Wednesday, December 12, 2007

Scoble having naked conversation. You’re not invited.


Robert Scoble, the author of “Naked Conversations” and a huge proponent of “radical transparency,” apparently doesn’t entirely adhere to those principles. At least not when it comes to applying them to himself. Fine to do it to Microsoft, or, um, your company, but not Scoble’s.

That at least is the takeaway from today’s revelation that Scoble is leaving Podtech and moving to Fast Company. Money quote: “This is another blow for PodTech, which has already lost its founding CEO and is nearly out of money. The company has run through $7.5 million in funding. They are rumored to be closing on another million or so in bridge financing. But they’re very, very close to the deadpool.”

In classic radical opacity mode Scoble says in the comment string that he will indeed be doing something different as of January 15 but he won’t confirm that he’s going to Fast Company. So what is he considering? He’s not ready to say what that is. Shocking! Come on, Robert. Walk the walk, baby. Be transparent. Stand naked before us. Tell us who’s offering what. Show us the term sheets. What’s that? You’re shy all of a sudden?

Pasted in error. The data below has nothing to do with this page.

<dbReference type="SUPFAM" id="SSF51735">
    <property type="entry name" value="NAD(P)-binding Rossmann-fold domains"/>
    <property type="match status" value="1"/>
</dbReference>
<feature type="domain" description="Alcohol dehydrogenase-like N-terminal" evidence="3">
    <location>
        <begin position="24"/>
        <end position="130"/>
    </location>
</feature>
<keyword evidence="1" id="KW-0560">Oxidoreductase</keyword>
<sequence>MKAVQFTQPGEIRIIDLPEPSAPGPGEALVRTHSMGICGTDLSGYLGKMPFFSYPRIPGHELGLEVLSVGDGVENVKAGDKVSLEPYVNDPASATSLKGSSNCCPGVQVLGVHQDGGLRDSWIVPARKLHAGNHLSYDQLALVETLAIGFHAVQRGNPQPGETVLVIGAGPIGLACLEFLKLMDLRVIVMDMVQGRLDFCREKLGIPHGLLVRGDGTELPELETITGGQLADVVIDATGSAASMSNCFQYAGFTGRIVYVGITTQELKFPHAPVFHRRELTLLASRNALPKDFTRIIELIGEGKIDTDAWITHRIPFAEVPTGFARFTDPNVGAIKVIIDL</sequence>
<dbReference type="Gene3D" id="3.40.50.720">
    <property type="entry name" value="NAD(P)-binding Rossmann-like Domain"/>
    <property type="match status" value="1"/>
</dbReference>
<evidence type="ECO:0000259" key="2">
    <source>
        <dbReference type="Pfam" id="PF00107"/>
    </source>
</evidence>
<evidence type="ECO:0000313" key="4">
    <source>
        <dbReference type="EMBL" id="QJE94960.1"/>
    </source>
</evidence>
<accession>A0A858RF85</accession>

Funny but in October we reported here that Scoble was on his way out of Podtech. And Scoble issued a blistering indignant denial and ripped on old Fake Steve. You can see his bloviating blather here.

Well, turns out we were right. And Scoble was blowing smoke out of his big fat ass. So much for radical transparency and naked conversations. Geez those seemed like such good ideas, right? Or maybe the concept is evolving into a new theory called “selective transparency.” Maybe someone from Wired will write a book about it. I for one can’t wait.


Monday, December 10, 2007

More incidents of copying by Vaughan-Nichols. We’re not kidding.


Well the hack of all hacks, eWeek’s Steven J. Vaughan-Nichols, aka “King of the Freetards,” turns out to be the gift that keeps on giving. Our FSJ Spotlight Team has turned up even more examples of reverse engineered stories, and we’re only back to October. Good grief.

See this story about KDE which appeared with the byline of Steven J. Vaughan-Nichols on DesktopLinux.com, and this press release from the developers who make KDE.

Or compare this article about a KACE survey under the byline of Steven J. Vaughan-Nichols with this press release by a company called KACE. Complete sentences, lifted in whole.